The final day began at one o’clock pm again, but due to an incredibly long, and incredibly vibrant, and yet incredibly confusing street parade happening right outside of the city, I couldn’t make it to the venue until five, missing opening acts Gentleman Hall, San Fermin, White Denim, The War on Drugs, and Lake Street Dive. I arrived to catch Twenty One Pilots, who had drum kits up on eight foot risers that the vocalist, Tyler Joseph, leapt from. Held up by a flat, sturdy surface, drummer Josh Dun crowd surfed with his entire drum kit, supported by screaming fans.
The screaming didn’t stop, either, because next up was The 1975, who wooed the (mostly female) crowd with a nonchalant performance and attitude, with spontaneous moments of musical fury and hair-flipping sprinkled in for good measure between sips of hard liquor.
Spoon followed up next with hazy blue lights and excited guitarists, while vocalist/guitarist Britt Daniels crooned hit after hit from their twenty-year career center stage, and lend his hand to keyboardist Eric Harvey for a brief duet.
Headliners The Replacements performed for the first time in Boston since 1991, and gave off strong old-school punk vibes while rocking out to their own hits and performing a variety of covers, as they are known to do. Despite their infamous drunken Saturday Night Live performance in the 1970’s, at Boston Calling they stayed true to the music and you could almost see the sheer electricity and exuberance radiating off of each member.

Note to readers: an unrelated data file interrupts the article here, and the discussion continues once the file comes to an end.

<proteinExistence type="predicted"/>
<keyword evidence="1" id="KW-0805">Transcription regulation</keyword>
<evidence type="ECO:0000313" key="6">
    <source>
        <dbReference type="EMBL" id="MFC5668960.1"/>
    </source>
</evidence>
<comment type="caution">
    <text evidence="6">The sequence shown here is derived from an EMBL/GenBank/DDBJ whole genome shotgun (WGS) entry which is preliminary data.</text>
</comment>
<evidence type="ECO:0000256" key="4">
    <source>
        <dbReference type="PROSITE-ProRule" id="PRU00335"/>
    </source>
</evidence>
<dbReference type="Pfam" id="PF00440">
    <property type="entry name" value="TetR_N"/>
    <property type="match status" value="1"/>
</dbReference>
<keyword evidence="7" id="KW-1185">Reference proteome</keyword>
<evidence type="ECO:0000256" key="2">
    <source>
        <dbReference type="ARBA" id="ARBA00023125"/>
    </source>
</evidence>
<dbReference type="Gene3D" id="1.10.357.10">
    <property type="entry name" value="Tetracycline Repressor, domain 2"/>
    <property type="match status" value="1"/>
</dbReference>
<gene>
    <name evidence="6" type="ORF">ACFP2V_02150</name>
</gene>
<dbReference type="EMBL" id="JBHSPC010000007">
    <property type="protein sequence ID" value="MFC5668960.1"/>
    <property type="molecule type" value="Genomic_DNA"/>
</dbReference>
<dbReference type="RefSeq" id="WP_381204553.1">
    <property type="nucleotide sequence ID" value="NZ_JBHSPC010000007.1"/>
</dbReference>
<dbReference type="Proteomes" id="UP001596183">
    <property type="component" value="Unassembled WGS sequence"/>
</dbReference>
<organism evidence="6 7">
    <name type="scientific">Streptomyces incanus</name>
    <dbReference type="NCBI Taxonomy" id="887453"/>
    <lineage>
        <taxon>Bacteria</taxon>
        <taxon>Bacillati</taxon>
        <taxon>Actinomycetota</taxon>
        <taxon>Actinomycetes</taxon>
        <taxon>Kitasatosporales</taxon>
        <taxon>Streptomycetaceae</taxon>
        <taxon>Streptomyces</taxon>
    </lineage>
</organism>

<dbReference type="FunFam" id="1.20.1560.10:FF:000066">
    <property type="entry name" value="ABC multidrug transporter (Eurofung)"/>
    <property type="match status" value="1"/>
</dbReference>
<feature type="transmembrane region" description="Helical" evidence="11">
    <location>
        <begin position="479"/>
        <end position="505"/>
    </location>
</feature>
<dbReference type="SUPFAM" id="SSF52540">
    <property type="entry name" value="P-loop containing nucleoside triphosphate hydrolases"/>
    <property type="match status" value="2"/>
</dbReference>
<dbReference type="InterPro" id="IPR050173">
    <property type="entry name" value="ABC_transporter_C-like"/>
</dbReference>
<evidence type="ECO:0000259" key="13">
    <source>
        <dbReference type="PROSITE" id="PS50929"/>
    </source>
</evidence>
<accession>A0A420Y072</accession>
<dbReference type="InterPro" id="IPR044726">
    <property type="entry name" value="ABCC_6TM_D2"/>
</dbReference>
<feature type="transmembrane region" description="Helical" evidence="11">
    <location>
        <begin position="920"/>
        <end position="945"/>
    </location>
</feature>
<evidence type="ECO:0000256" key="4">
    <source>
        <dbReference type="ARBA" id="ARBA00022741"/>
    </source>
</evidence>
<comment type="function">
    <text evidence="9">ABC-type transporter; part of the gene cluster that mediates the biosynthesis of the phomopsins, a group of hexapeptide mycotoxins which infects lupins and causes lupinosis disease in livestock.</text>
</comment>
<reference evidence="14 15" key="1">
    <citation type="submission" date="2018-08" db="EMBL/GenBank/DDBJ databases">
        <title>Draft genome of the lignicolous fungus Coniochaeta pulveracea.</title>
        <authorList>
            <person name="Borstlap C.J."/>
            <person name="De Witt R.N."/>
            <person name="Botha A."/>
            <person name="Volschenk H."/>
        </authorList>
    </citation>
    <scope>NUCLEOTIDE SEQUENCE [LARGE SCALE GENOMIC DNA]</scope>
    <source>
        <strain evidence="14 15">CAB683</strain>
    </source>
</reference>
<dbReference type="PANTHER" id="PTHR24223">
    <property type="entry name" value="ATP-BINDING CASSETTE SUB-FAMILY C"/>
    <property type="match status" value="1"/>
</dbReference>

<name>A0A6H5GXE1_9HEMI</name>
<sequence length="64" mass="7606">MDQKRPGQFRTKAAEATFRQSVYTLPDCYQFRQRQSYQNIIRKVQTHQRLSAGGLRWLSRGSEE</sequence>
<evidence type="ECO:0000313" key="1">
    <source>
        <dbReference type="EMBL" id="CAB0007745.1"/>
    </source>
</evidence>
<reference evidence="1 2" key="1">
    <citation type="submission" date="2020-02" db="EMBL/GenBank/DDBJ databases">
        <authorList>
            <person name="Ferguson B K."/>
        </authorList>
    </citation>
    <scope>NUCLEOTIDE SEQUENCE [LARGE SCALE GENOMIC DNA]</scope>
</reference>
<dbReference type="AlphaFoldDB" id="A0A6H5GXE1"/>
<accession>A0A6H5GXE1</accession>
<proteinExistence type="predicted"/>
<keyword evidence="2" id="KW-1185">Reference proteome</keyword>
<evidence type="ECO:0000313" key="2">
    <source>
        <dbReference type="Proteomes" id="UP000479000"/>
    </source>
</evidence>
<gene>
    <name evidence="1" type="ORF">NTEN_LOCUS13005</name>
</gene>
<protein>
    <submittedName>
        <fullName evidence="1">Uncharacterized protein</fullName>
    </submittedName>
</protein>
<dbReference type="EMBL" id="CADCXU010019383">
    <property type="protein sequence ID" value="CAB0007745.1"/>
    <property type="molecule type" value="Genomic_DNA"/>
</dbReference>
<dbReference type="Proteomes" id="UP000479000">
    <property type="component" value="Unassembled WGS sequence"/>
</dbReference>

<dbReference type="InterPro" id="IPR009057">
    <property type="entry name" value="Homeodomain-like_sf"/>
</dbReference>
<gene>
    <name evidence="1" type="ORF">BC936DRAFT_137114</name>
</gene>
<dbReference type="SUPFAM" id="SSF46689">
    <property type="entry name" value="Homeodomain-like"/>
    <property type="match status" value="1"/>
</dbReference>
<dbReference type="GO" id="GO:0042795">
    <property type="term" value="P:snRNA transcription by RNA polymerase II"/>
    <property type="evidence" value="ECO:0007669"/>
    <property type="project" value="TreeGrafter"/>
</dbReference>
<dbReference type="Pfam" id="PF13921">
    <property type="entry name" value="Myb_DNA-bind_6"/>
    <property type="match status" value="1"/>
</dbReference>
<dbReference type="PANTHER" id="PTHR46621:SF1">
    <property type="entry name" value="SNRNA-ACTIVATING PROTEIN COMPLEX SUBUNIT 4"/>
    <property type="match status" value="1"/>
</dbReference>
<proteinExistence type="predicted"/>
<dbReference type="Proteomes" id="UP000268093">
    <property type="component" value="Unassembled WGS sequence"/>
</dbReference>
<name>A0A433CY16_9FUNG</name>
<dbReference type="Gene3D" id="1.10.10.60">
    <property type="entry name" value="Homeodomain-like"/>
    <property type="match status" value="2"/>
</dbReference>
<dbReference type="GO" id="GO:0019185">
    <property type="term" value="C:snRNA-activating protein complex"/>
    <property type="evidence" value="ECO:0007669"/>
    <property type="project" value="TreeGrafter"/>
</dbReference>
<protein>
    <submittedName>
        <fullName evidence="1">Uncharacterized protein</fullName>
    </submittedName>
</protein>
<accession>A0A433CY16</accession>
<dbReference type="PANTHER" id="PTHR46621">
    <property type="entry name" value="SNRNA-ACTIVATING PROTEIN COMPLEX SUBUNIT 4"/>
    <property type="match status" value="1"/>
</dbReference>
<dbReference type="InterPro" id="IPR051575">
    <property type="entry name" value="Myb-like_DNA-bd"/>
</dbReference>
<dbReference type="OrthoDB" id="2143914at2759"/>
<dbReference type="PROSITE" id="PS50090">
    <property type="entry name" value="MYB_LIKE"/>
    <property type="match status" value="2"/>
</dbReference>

The festival ended with a stellar collaboration between rapper Nas, who opened the set with a few songs from his album Illmatic in honor of its twenty year anniversary, and the hip hop band The Roots. While Nas began solo, the set gave way halfway through to a wonderful meeting of the minds; The Roots playing their soulful beats while Nas spit verses left and right.
The lights illuminated off of City Hall and throughout the whole city. And with one final bow and group hug, the musicians left the stage and the crowds filtered down to a few solitary pedestrians. Boston Calling was over.
While I was initially wary as to what to expect from a fledgling festival in the center of town, Boston Calling surpassed every expectation I ever had for musical events. Festival organizers had an incredible eye for detail, making everything from the bars to the VIP area, to the food perfect, and totally Boston. The performances were mind-blowing, and the stages and lights were immaculately designed. Here’s hoping Boston Calling is here for years to come, because it is the most riveting, upstanding thing that Boston has produced in a long, long time.
See more photos from Boston Calling Music Festival here.